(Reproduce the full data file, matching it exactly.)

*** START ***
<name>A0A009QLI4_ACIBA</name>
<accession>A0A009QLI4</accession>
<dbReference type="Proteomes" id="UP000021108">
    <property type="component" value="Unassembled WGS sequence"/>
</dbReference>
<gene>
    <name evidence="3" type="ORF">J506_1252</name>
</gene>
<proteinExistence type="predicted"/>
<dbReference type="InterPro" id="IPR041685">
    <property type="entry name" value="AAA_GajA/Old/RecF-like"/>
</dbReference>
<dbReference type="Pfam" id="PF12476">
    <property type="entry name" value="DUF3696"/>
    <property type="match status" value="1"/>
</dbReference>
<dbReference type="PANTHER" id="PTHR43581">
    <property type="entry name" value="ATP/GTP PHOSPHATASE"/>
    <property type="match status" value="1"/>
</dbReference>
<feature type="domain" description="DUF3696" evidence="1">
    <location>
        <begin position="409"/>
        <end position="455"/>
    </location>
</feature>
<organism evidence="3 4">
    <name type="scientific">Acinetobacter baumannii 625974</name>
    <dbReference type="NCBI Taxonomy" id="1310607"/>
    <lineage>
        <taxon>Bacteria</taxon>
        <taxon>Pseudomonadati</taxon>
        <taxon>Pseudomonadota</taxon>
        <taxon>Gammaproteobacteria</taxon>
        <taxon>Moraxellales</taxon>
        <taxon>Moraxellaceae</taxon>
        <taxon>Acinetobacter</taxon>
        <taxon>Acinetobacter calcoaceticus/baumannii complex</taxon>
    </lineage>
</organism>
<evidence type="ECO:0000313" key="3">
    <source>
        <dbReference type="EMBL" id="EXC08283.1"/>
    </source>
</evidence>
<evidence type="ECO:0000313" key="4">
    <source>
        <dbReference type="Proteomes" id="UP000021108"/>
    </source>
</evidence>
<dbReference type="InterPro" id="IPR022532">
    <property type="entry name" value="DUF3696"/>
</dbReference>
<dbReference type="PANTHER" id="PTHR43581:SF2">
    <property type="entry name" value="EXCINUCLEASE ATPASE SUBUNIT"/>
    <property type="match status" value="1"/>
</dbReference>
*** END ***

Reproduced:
<name>A0A009QLI4_ACIBA</name>
<accession>A0A009QLI4</accession>
<dbReference type="Proteomes" id="UP000021108">
    <property type="component" value="Unassembled WGS sequence"/>
</dbReference>
<gene>
    <name evidence="3" type="ORF">J506_1252</name>
</gene>
<proteinExistence type="predicted"/>
<dbReference type="InterPro" id="IPR041685">
    <property type="entry name" value="AAA_GajA/Old/RecF-like"/>
</dbReference>
<dbReference type="Pfam" id="PF12476">
    <property type="entry name" value="DUF3696"/>
    <property type="match status" value="1"/>
</dbReference>
<dbReference type="PANTHER" id="PTHR43581">
    <property type="entry name" value="ATP/GTP PHOSPHATASE"/>
    <property type="match status" value="1"/>
</dbReference>
<feature type="domain" description="DUF3696" evidence="1">
    <location>
        <begin position="409"/>
        <end position="455"/>
    </location>
</feature>
<organism evidence="3 4">
    <name type="scientific">Acinetobacter baumannii 625974</name>
    <dbReference type="NCBI Taxonomy" id="1310607"/>
    <lineage>
        <taxon>Bacteria</taxon>
        <taxon>Pseudomonadati</taxon>
        <taxon>Pseudomonadota</taxon>
        <taxon>Gammaproteobacteria</taxon>
        <taxon>Moraxellales</taxon>
        <taxon>Moraxellaceae</taxon>
        <taxon>Acinetobacter</taxon>
        <taxon>Acinetobacter calcoaceticus/baumannii complex</taxon>
    </lineage>
</organism>
<evidence type="ECO:0000313" key="3">
    <source>
        <dbReference type="EMBL" id="EXC08283.1"/>
    </source>
</evidence>
<evidence type="ECO:0000313" key="4">
    <source>
        <dbReference type="Proteomes" id="UP000021108"/>
    </source>
</evidence>
<dbReference type="InterPro" id="IPR022532">
    <property type="entry name" value="DUF3696"/>
</dbReference>
<dbReference type="PANTHER" id="PTHR43581:SF2">
    <property type="entry name" value="EXCINUCLEASE ATPASE SUBUNIT"/>
    <property type="match status" value="1"/>
</dbReference>